Year B Lent 3 John 2012
The portrait of our Lord Jesus Christ in the Holy Gospel appointed for this day has proven to be something of a conundrum for interpreters through the years. What we see is the Lord Jesus in a violent rage driving animals and people out of the Temple. Years ago Bruce Barton, in a very popular book, The Man Nobody Knows, used the story to demonstrate how virile the Lord Jesus was. He surmised that the Lord Jesus was capable of Herculean strength and prowess because of his outdoorsy lifestyle and vigorous walking missionary tours. However, others have been concerned that this public demonstration which had all the earmarks of a near riot was most unbecoming of the normal life style of Jesus. Also, if this were a pique of temper, could not someone accuse Jesus of being guilty of a sin which all of us dislike very much?
Then, of course, there is the additional problem of finding this story in the beginning of the Fourth Gospel, whereas the other evangelists place it in Holy Week at the beginning of his passion. Could it be true that Jesus cleansed the Temple twice? Is John right and the others wrong? Or is it the other way around? Or could there be another reason why John places the story where he does? There is good reason to think that it is the latter. The story of Jesus cleansing the Temple helps us to understand several very important aspects of the church and its worship.
- The Context and the Importance of the Temple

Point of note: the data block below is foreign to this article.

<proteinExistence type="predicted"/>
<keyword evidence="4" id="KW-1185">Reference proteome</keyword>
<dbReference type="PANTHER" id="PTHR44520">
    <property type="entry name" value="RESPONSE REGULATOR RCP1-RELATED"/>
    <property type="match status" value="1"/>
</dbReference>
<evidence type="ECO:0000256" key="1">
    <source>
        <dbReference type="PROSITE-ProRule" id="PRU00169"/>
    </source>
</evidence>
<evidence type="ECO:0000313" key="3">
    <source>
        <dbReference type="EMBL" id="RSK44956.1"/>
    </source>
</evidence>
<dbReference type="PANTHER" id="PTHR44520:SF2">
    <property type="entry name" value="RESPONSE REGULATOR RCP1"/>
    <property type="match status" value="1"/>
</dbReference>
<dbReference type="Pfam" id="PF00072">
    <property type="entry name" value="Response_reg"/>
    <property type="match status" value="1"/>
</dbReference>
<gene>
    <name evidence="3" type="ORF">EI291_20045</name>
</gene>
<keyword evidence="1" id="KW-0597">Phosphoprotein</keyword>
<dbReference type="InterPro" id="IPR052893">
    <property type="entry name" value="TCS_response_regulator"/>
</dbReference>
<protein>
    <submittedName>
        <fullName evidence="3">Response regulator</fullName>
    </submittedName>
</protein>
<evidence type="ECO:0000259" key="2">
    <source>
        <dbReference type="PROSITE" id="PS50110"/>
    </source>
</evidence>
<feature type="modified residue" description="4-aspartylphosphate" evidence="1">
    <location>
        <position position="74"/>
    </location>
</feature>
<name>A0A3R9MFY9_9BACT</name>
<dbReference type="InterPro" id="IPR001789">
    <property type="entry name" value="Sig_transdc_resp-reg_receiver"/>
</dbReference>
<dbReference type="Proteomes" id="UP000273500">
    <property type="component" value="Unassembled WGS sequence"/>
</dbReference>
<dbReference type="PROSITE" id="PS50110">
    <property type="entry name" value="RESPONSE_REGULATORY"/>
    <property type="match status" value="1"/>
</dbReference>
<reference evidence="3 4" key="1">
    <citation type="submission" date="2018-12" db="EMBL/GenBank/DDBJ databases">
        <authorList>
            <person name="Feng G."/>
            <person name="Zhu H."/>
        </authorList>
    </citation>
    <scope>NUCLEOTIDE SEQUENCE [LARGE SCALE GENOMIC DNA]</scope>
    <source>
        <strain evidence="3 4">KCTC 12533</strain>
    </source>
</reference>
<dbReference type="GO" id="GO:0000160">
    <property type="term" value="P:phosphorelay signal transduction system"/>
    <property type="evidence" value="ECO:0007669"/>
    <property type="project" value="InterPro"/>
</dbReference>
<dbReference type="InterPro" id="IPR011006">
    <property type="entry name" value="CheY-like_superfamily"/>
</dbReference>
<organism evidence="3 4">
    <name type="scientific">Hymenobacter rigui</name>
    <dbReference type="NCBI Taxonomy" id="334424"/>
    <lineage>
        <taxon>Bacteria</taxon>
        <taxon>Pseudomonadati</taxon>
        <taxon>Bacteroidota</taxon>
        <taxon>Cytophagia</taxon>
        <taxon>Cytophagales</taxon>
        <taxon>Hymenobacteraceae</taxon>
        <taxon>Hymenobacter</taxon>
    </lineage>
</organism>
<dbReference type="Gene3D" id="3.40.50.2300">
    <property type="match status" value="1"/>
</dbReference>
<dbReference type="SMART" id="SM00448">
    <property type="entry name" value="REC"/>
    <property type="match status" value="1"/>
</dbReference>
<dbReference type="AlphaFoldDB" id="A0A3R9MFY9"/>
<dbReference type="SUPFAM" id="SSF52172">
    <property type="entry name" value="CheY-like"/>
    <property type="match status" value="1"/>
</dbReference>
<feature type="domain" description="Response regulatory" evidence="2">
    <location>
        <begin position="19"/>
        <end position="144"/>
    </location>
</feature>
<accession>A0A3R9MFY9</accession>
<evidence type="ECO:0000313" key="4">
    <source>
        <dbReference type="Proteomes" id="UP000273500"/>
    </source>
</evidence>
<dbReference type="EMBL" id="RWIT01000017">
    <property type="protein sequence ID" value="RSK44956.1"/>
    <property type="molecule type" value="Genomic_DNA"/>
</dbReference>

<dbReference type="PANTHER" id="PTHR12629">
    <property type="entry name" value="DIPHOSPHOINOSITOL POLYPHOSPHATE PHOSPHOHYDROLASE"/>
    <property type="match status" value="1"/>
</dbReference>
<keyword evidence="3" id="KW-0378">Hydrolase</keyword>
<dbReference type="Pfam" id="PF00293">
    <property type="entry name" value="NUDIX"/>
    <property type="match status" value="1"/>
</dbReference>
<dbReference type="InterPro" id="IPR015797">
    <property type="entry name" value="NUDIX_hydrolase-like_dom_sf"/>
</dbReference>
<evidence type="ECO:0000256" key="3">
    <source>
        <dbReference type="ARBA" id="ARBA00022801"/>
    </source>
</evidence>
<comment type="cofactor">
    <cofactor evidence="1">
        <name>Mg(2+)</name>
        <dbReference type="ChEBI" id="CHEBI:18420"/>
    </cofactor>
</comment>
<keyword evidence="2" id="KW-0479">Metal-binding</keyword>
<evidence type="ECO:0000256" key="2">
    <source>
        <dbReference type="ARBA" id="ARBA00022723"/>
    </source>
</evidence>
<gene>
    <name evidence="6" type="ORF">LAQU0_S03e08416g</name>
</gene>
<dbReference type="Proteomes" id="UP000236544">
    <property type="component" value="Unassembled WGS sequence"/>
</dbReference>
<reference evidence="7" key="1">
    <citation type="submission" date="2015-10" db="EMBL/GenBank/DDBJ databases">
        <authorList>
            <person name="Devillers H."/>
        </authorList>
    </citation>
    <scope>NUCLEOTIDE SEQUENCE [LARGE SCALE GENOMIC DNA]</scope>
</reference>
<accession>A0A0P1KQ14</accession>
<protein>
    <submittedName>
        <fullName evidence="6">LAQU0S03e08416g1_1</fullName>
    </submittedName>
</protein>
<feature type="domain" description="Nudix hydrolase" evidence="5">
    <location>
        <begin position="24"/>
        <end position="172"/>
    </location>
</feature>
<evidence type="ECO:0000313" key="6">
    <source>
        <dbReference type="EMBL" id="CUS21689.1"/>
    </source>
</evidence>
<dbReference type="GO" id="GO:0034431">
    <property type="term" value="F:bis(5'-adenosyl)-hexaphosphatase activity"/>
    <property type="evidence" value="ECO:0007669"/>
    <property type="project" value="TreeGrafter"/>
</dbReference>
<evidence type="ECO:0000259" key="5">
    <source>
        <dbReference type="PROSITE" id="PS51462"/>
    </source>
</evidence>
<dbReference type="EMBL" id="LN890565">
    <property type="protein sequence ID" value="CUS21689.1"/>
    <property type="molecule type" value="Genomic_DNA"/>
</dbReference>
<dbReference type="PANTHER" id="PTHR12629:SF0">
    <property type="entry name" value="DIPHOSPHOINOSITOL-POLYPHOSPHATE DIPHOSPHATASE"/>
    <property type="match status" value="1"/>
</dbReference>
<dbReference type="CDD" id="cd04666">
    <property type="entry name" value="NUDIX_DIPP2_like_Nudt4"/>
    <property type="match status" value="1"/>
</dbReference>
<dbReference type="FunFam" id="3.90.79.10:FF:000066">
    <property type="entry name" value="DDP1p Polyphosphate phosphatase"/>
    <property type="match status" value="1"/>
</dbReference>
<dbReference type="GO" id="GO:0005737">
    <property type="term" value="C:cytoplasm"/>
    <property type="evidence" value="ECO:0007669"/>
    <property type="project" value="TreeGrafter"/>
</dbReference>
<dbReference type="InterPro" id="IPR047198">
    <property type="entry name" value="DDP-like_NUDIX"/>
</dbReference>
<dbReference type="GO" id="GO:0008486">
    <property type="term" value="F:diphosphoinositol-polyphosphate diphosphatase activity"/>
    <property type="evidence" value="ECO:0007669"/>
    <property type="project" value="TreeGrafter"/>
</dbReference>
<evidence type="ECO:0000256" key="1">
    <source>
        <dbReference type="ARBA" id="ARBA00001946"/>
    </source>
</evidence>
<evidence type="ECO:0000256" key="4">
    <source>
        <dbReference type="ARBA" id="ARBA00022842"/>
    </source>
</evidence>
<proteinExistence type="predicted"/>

- The Shock of Challenging an Old System
- The Body of the Church and the Sacramental Body
- Our Worship in the Spirit of the Lord
No Cleansing, No Refreshment
Do you realize how much you pay to get "roughed up?"
You even pay big bucks to get roughed up on a daily basis.
To be sure, you don't think about this activity as getting "roughed up." You probably think of it as your morning shower or your evening bath.
But consider what you do as you go about your daily cleansing rituals. Whether you use a washcloth, a loofah, or one of those "buff-puff" thingies, as you rub and scrub in the bathtub or shower you are roughing up and sloughing off dead skin cells. Pumice stones grate off rough calluses. Facial scrubs are peppered with "micro beads," gritty bits designed to gently "rough up" your tired skin, exfoliating and revealing a fresh new layer. To "come clean" some things have to go — dirt, sweat, and a layer of old skin cells. That's why cleansing involves some "rough stuff."
In today's gospel text Jesus' actions, his "cleansing" of the Temple courtyard, is accomplished with a vigorous roughing up. But what exactly is Jesus so set on scrubbing off?
Jesus' anger is focused against the economic activities going on outside the Temple...